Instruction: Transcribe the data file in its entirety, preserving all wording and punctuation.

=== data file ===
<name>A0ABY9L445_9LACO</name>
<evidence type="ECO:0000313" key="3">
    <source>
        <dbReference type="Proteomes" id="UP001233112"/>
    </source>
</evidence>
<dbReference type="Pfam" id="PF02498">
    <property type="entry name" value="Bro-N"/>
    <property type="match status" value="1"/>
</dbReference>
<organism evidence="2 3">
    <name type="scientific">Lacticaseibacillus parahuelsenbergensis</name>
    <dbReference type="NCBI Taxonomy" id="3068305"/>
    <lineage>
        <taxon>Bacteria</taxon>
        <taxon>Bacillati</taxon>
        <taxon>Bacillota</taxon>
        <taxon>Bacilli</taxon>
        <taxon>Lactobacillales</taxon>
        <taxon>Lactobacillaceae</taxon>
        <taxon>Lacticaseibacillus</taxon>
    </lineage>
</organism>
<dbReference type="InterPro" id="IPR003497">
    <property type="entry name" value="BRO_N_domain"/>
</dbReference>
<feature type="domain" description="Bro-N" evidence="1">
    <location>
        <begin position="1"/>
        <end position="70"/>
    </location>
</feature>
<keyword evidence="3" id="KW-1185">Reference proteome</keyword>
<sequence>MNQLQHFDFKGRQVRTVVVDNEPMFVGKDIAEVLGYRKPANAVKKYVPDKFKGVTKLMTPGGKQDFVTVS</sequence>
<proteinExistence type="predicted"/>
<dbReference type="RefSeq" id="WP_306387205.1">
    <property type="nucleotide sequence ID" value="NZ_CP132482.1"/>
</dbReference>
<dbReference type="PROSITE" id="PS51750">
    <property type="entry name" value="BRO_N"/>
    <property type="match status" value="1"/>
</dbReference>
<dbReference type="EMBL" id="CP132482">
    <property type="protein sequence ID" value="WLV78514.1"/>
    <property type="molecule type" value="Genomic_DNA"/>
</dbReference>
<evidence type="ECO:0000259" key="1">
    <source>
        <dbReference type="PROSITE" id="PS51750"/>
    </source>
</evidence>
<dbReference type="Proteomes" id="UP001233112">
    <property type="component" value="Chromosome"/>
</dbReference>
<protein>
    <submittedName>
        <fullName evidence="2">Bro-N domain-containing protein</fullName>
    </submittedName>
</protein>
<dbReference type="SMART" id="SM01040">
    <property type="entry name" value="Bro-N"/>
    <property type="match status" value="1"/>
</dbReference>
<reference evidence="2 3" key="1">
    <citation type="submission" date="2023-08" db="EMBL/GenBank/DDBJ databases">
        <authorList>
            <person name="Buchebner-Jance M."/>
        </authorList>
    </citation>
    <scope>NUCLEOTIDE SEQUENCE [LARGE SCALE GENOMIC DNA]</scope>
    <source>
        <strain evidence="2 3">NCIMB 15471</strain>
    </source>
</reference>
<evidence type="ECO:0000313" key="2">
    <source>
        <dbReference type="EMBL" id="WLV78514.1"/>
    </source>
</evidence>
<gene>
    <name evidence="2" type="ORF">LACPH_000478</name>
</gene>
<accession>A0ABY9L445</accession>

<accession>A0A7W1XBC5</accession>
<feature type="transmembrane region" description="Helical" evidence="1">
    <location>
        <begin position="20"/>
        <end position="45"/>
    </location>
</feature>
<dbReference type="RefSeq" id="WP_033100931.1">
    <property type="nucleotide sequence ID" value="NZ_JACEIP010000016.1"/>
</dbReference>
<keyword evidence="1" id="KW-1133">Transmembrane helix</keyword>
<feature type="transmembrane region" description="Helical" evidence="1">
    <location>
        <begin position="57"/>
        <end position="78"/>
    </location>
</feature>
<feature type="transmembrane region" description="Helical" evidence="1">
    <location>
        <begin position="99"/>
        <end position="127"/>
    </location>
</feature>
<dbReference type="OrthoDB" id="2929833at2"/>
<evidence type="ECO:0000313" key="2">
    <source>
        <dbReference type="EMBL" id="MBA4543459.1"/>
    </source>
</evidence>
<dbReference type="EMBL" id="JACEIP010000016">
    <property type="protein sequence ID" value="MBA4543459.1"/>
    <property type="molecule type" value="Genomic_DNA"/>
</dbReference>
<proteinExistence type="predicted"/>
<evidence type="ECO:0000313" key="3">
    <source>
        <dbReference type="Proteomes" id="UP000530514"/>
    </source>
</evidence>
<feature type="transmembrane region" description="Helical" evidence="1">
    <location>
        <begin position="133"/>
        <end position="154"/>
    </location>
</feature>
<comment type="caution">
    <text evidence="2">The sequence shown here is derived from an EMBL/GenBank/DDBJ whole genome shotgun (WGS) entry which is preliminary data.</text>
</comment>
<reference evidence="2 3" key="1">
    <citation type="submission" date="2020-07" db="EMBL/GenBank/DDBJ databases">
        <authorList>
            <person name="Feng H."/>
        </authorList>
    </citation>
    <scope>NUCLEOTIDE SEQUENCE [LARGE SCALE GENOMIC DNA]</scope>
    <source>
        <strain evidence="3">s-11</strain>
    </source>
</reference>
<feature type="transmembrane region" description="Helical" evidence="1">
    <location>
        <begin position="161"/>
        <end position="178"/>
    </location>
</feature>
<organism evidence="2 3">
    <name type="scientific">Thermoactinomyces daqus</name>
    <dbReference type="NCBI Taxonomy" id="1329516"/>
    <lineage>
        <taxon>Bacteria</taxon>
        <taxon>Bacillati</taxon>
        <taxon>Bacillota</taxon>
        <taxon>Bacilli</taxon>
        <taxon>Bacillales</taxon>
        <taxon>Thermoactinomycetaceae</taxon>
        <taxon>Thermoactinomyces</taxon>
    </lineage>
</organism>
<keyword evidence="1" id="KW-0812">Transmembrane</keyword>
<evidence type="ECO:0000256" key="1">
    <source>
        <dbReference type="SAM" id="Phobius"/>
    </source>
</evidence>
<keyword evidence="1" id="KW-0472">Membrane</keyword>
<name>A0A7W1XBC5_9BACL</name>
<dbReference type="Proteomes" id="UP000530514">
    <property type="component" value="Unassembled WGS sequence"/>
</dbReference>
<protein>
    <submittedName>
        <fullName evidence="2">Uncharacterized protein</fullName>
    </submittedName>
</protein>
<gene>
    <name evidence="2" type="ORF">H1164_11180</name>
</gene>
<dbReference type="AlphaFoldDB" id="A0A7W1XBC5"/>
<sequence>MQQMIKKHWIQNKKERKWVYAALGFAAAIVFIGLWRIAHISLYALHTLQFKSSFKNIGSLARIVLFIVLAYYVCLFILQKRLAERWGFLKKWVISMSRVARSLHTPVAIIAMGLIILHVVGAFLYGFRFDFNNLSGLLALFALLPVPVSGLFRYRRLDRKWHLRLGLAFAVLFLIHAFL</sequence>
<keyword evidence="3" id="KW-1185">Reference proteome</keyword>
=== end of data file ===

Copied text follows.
<name>A0ABY9L445_9LACO</name>
<evidence type="ECO:0000313" key="3">
    <source>
        <dbReference type="Proteomes" id="UP001233112"/>
    </source>
</evidence>
<dbReference type="Pfam" id="PF02498">
    <property type="entry name" value="Bro-N"/>
    <property type="match status" value="1"/>
</dbReference>
<organism evidence="2 3">
    <name type="scientific">Lacticaseibacillus parahuelsenbergensis</name>
    <dbReference type="NCBI Taxonomy" id="3068305"/>
    <lineage>
        <taxon>Bacteria</taxon>
        <taxon>Bacillati</taxon>
        <taxon>Bacillota</taxon>
        <taxon>Bacilli</taxon>
        <taxon>Lactobacillales</taxon>
        <taxon>Lactobacillaceae</taxon>
        <taxon>Lacticaseibacillus</taxon>
    </lineage>
</organism>
<dbReference type="InterPro" id="IPR003497">
    <property type="entry name" value="BRO_N_domain"/>
</dbReference>
<feature type="domain" description="Bro-N" evidence="1">
    <location>
        <begin position="1"/>
        <end position="70"/>
    </location>
</feature>
<keyword evidence="3" id="KW-1185">Reference proteome</keyword>
<sequence>MNQLQHFDFKGRQVRTVVVDNEPMFVGKDIAEVLGYRKPANAVKKYVPDKFKGVTKLMTPGGKQDFVTVS</sequence>
<proteinExistence type="predicted"/>
<dbReference type="RefSeq" id="WP_306387205.1">
    <property type="nucleotide sequence ID" value="NZ_CP132482.1"/>
</dbReference>
<dbReference type="PROSITE" id="PS51750">
    <property type="entry name" value="BRO_N"/>
    <property type="match status" value="1"/>
</dbReference>
<dbReference type="EMBL" id="CP132482">
    <property type="protein sequence ID" value="WLV78514.1"/>
    <property type="molecule type" value="Genomic_DNA"/>
</dbReference>
<evidence type="ECO:0000259" key="1">
    <source>
        <dbReference type="PROSITE" id="PS51750"/>
    </source>
</evidence>
<dbReference type="Proteomes" id="UP001233112">
    <property type="component" value="Chromosome"/>
</dbReference>
<protein>
    <submittedName>
        <fullName evidence="2">Bro-N domain-containing protein</fullName>
    </submittedName>
</protein>
<dbReference type="SMART" id="SM01040">
    <property type="entry name" value="Bro-N"/>
    <property type="match status" value="1"/>
</dbReference>
<reference evidence="2 3" key="1">
    <citation type="submission" date="2023-08" db="EMBL/GenBank/DDBJ databases">
        <authorList>
            <person name="Buchebner-Jance M."/>
        </authorList>
    </citation>
    <scope>NUCLEOTIDE SEQUENCE [LARGE SCALE GENOMIC DNA]</scope>
    <source>
        <strain evidence="2 3">NCIMB 15471</strain>
    </source>
</reference>
<evidence type="ECO:0000313" key="2">
    <source>
        <dbReference type="EMBL" id="WLV78514.1"/>
    </source>
</evidence>
<gene>
    <name evidence="2" type="ORF">LACPH_000478</name>
</gene>
<accession>A0ABY9L445</accession>

<accession>A0A7W1XBC5</accession>
<feature type="transmembrane region" description="Helical" evidence="1">
    <location>
        <begin position="20"/>
        <end position="45"/>
    </location>
</feature>
<dbReference type="RefSeq" id="WP_033100931.1">
    <property type="nucleotide sequence ID" value="NZ_JACEIP010000016.1"/>
</dbReference>
<keyword evidence="1" id="KW-1133">Transmembrane helix</keyword>
<feature type="transmembrane region" description="Helical" evidence="1">
    <location>
        <begin position="57"/>
        <end position="78"/>
    </location>
</feature>
<feature type="transmembrane region" description="Helical" evidence="1">
    <location>
        <begin position="99"/>
        <end position="127"/>
    </location>
</feature>
<dbReference type="OrthoDB" id="2929833at2"/>
<evidence type="ECO:0000313" key="2">
    <source>
        <dbReference type="EMBL" id="MBA4543459.1"/>
    </source>
</evidence>
<dbReference type="EMBL" id="JACEIP010000016">
    <property type="protein sequence ID" value="MBA4543459.1"/>
    <property type="molecule type" value="Genomic_DNA"/>
</dbReference>
<proteinExistence type="predicted"/>
<evidence type="ECO:0000313" key="3">
    <source>
        <dbReference type="Proteomes" id="UP000530514"/>
    </source>
</evidence>
<feature type="transmembrane region" description="Helical" evidence="1">
    <location>
        <begin position="133"/>
        <end position="154"/>
    </location>
</feature>
<comment type="caution">
    <text evidence="2">The sequence shown here is derived from an EMBL/GenBank/DDBJ whole genome shotgun (WGS) entry which is preliminary data.</text>
</comment>
<reference evidence="2 3" key="1">
    <citation type="submission" date="2020-07" db="EMBL/GenBank/DDBJ databases">
        <authorList>
            <person name="Feng H."/>
        </authorList>
    </citation>
    <scope>NUCLEOTIDE SEQUENCE [LARGE SCALE GENOMIC DNA]</scope>
    <source>
        <strain evidence="3">s-11</strain>
    </source>
</reference>
<feature type="transmembrane region" description="Helical" evidence="1">
    <location>
        <begin position="161"/>
        <end position="178"/>
    </location>
</feature>
<organism evidence="2 3">
    <name type="scientific">Thermoactinomyces daqus</name>
    <dbReference type="NCBI Taxonomy" id="1329516"/>
    <lineage>
        <taxon>Bacteria</taxon>
        <taxon>Bacillati</taxon>
        <taxon>Bacillota</taxon>
        <taxon>Bacilli</taxon>
        <taxon>Bacillales</taxon>
        <taxon>Thermoactinomycetaceae</taxon>
        <taxon>Thermoactinomyces</taxon>
    </lineage>
</organism>
<keyword evidence="1" id="KW-0812">Transmembrane</keyword>
<evidence type="ECO:0000256" key="1">
    <source>
        <dbReference type="SAM" id="Phobius"/>
    </source>
</evidence>
<keyword evidence="1" id="KW-0472">Membrane</keyword>
<name>A0A7W1XBC5_9BACL</name>
<dbReference type="Proteomes" id="UP000530514">
    <property type="component" value="Unassembled WGS sequence"/>
</dbReference>
<protein>
    <submittedName>
        <fullName evidence="2">Uncharacterized protein</fullName>
    </submittedName>
</protein>
<gene>
    <name evidence="2" type="ORF">H1164_11180</name>
</gene>
<dbReference type="AlphaFoldDB" id="A0A7W1XBC5"/>
<sequence>MQQMIKKHWIQNKKERKWVYAALGFAAAIVFIGLWRIAHISLYALHTLQFKSSFKNIGSLARIVLFIVLAYYVCLFILQKRLAERWGFLKKWVISMSRVARSLHTPVAIIAMGLIILHVVGAFLYGFRFDFNNLSGLLALFALLPVPVSGLFRYRRLDRKWHLRLGLAFAVLFLIHAFL</sequence>
<keyword evidence="3" id="KW-1185">Reference proteome</keyword>